In this way, you will revert any risk of protein degradation and greater wear due to the fasting situation in a period of reconstruction and recovery of the exercise performed.

Why is it that when a pre-workout meal is taken, this strategy is not just as effective? Because when a meal rich in protein and carbohydrates is eaten 1-2 hours before training, the duration of digestion can serve as both a pre-training and post-training intake because digestion and absorption can last until after the end of training.

In fact, it has been observed that a low intake of essential amino acids (6g) just before training produced an increase in amino acid levels in blood and muscle of approximately 130%. Remaining elevated up to 2 hours after exercise.

Therefore, ingestion immediately after training to mitigate catabolism does not seem to have extra benefits in this context.

Considering data from different studies, it can be seen how even low intakes (6g of essential amino acids or 20g of whey protein) just before exercise may provide amino acids in the post-workout period.

It may seem sufficient to take the next meal is even 2 hours later. However, when the last pre-workout meal is 4-6 hours earlier, a nutritional intervention should be considered more immediately after training if the goal is to maintain or increase muscle mass.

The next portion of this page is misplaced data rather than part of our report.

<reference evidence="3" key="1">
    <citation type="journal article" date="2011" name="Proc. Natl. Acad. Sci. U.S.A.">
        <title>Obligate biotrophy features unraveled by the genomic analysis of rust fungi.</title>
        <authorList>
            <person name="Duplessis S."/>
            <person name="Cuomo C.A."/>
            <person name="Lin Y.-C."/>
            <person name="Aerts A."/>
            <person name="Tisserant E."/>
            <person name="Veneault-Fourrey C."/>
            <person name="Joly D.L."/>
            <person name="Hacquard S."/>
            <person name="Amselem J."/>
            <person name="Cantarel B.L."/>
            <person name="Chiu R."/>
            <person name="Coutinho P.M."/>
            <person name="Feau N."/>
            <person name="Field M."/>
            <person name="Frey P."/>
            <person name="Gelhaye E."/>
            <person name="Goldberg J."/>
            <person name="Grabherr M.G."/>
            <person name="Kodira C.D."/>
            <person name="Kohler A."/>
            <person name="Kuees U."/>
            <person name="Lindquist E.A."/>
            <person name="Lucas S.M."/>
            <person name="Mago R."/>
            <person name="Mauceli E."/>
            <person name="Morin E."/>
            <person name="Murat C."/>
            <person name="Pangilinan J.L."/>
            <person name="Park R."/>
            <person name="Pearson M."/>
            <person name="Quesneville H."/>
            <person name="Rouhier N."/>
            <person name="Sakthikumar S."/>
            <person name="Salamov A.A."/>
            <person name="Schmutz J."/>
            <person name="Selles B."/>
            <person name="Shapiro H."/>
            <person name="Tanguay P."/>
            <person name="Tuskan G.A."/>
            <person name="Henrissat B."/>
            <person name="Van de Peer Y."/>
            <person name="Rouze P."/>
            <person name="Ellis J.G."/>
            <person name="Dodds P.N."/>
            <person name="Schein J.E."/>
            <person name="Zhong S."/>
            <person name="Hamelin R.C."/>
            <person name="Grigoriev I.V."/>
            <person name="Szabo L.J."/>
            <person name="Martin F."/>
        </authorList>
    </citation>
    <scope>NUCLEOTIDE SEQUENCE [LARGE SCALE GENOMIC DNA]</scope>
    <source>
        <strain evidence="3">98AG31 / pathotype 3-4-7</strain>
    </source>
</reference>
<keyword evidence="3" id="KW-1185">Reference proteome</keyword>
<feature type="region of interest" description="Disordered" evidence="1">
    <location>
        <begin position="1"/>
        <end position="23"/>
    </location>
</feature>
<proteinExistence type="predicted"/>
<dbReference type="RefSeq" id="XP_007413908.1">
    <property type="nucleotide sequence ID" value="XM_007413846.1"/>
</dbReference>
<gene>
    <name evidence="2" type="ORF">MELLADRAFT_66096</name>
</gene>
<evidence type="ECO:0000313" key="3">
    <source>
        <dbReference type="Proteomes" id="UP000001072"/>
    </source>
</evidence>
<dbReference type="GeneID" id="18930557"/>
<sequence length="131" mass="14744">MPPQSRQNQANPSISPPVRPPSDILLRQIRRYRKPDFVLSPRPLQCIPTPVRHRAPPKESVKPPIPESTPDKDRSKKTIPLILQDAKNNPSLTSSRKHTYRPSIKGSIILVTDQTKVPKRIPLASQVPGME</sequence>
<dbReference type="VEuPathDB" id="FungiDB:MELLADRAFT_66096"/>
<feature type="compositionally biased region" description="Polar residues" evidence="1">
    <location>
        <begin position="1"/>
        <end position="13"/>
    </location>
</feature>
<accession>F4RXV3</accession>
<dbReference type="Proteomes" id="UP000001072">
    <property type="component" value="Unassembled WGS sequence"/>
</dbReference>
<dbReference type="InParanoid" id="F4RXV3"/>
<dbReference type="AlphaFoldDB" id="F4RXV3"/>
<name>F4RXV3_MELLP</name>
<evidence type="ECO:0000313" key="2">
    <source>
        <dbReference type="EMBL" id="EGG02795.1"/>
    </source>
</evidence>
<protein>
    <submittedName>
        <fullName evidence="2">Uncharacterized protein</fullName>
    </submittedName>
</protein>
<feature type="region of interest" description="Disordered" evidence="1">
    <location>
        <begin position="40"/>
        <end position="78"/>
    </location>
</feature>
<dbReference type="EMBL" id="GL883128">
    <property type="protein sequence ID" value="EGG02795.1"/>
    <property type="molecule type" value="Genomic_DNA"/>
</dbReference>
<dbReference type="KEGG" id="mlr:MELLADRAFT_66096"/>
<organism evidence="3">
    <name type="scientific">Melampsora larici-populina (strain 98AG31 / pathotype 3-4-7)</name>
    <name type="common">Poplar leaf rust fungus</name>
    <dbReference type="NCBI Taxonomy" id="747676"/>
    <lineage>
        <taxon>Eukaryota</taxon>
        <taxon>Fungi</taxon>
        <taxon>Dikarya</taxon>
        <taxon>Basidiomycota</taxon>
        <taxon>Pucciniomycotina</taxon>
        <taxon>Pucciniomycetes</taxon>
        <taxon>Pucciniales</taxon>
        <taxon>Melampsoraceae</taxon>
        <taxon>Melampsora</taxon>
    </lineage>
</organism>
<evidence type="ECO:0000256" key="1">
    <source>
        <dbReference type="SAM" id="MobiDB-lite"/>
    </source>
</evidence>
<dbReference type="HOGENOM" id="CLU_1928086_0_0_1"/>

Anabolic window: Conclusion

It seems that the anabolic window is not as important as previously thought, especially when the pre-training intake is close to training (about 1-2 hours before) and with a good intake of carbohydrates and proteins, adequate to the exercise and objectives of each athlete.

If the last intake is 3-4 hours before training, then nutritional intervention becomes more important.

Almost immediately (approximately within the first hour after finishing) with a contribution of at least 25g of protein to revert the catabolic state and improve recovery and muscle growth.


Anabolic Window: Myths, Truths & Facts
anabolic window

Joel & The Wellness Team

Hey! Joel here; A graduate of Herbalism & Naturopathic Medicine School. My team and I are passionate about finding ways to improve our lives on a daily basis and truly believe in natural alternatives of doing so before seeking traditional medications. However, always consult with your Doctor/Physician first before taking any actions regarding your health. Stay Safe and Healthy!